List of dutiable items
Although the list of items to be hit by the recommended removal of the Everything but Arms trade deal of zero tax would only affect 20 percent (US$1.1 billion) of Cambodian exports to the European Union (Cambodia exported worth of US$5.4 Billion to EU in 2019), that would still affect about 10 percent (75,000 employees) of the total garment sector workforce (estimated at 750,000 workers). Because each factory worker also enables five to six peripheral small businesses to thrive, the impact of laying off some 75,000 workers is rather worrying.
This brings us back to the government’s efforts that could, to date, only alleviate 2 percent of total production costs. A total of 60 percent of production costs go towards raw materials, an element beyond control, but within the remaining 40 percent of costs lie 25 percent on manpower cost, leaving a balance of 15 percent for logistics cost.
The Ministry of Economy and Finance initiated in 2016 and finalized in 2018 a private sector strategy but is not implementing it fully yet. The garment makers association argues that buyers and investors need better clarity on the government’s vision. The government, they say, must spell out a clear vision on its intentions to reduce further production costs over the next two to three years and the strategy with which it will go about implementing it. Perhaps then factories and buyers may chip in to bear some of the cost to help offset.
A perfect example is found next door in Vietnam where the government has clearly spelled out its vision for a free-trade agreement (FTA) with the EU over 10 years. Although they missed the planned start date by two years, the full implementation initially targeted for 2018 is now underway. Vietnam has been specific in its vision and strategy, giving investors ample time to adjust and position/plan foreign direct investment (FDI) ahead of a full FTA between the EU and Vietnam. Cambodia should emulate that approach.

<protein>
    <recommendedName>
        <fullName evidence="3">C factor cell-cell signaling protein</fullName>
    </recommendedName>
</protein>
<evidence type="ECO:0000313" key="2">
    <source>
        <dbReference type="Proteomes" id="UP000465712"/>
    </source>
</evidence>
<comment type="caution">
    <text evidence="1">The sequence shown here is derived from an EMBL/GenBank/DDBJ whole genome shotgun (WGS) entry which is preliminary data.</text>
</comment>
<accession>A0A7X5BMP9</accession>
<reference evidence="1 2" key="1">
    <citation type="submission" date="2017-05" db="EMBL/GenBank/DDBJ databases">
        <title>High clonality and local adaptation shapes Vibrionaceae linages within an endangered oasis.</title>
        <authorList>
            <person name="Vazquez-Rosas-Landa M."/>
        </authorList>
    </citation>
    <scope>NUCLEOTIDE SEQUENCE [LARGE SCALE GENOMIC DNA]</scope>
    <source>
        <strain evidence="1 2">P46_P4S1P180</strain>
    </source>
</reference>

The coronavirus has also caused disruption in global supply chains, impacting businesses worldwide. Local production facilities and businesses in Cambodia depending on Chinese supply sources have been caught in the storm. Should EU ratify the Everything but Arms recommendation, the US general system of preferences (GSP) trade preference program for travel goods may follow suit. Export of travel bags to the US was nearly on a par – or more than – the US$4.6 billion earned from the EU, which may deal a serious blow to the labor-intensive manufacturing industry. The slowdown in China’s economy and the ban on online gambling are the quadruple whammy that the Cambodian government must now confront.
Tourist arrivals have also been drastically affected with just hundreds of people visiting Siemreap when it traditionally welcomed thousands during the peak travel season. We are none the wiser whether Chinese tourists would return in such large numbers once the Covid-19 crisis subsides, or whether ordinary Cambodians may be fearful of their return. Should there be a community outbreak of the syndrome in Cambodia, it would further dampen tourist arrivals from other countries.
So the big question is what will transcend at the next Government-Private Sector Forum chaired by the Prime Minister in April and the progress report of the 17 reform points announced with fanfare last year.
David Van is a Cambodian entrepreneur and public-private partnership advocate.